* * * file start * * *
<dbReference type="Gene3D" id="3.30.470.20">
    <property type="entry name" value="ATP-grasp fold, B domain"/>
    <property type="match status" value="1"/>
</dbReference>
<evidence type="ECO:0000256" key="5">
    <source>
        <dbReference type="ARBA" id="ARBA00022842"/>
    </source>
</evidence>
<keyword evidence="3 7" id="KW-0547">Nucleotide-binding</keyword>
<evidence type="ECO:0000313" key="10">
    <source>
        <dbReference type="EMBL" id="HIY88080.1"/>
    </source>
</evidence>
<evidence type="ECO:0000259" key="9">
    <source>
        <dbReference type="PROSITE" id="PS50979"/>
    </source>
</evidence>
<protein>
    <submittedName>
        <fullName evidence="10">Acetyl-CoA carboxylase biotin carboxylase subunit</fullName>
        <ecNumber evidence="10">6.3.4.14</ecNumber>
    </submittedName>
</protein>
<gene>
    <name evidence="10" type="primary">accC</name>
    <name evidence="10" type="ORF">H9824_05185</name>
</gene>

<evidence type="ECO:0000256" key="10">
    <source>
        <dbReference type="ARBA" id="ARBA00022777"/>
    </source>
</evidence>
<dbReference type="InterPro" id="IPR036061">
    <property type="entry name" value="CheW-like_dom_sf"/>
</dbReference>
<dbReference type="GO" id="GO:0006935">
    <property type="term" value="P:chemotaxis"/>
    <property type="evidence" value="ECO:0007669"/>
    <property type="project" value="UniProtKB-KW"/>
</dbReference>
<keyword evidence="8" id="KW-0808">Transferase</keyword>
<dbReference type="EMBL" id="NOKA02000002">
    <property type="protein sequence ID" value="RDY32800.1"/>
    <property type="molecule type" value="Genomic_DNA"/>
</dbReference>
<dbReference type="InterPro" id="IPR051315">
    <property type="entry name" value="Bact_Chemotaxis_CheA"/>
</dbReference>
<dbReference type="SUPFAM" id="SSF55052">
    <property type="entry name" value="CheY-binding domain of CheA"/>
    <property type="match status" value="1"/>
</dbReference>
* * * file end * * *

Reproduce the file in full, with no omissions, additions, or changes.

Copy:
<dbReference type="Gene3D" id="3.30.470.20">
    <property type="entry name" value="ATP-grasp fold, B domain"/>
    <property type="match status" value="1"/>
</dbReference>
<evidence type="ECO:0000256" key="5">
    <source>
        <dbReference type="ARBA" id="ARBA00022842"/>
    </source>
</evidence>
<keyword evidence="3 7" id="KW-0547">Nucleotide-binding</keyword>
<evidence type="ECO:0000313" key="10">
    <source>
        <dbReference type="EMBL" id="HIY88080.1"/>
    </source>
</evidence>
<evidence type="ECO:0000259" key="9">
    <source>
        <dbReference type="PROSITE" id="PS50979"/>
    </source>
</evidence>
<protein>
    <submittedName>
        <fullName evidence="10">Acetyl-CoA carboxylase biotin carboxylase subunit</fullName>
        <ecNumber evidence="10">6.3.4.14</ecNumber>
    </submittedName>
</protein>
<gene>
    <name evidence="10" type="primary">accC</name>
    <name evidence="10" type="ORF">H9824_05185</name>
</gene>

<evidence type="ECO:0000256" key="10">
    <source>
        <dbReference type="ARBA" id="ARBA00022777"/>
    </source>
</evidence>
<dbReference type="InterPro" id="IPR036061">
    <property type="entry name" value="CheW-like_dom_sf"/>
</dbReference>
<dbReference type="GO" id="GO:0006935">
    <property type="term" value="P:chemotaxis"/>
    <property type="evidence" value="ECO:0007669"/>
    <property type="project" value="UniProtKB-KW"/>
</dbReference>
<keyword evidence="8" id="KW-0808">Transferase</keyword>
<dbReference type="EMBL" id="NOKA02000002">
    <property type="protein sequence ID" value="RDY32800.1"/>
    <property type="molecule type" value="Genomic_DNA"/>
</dbReference>
<dbReference type="InterPro" id="IPR051315">
    <property type="entry name" value="Bact_Chemotaxis_CheA"/>
</dbReference>
<dbReference type="SUPFAM" id="SSF55052">
    <property type="entry name" value="CheY-binding domain of CheA"/>
    <property type="match status" value="1"/>
</dbReference>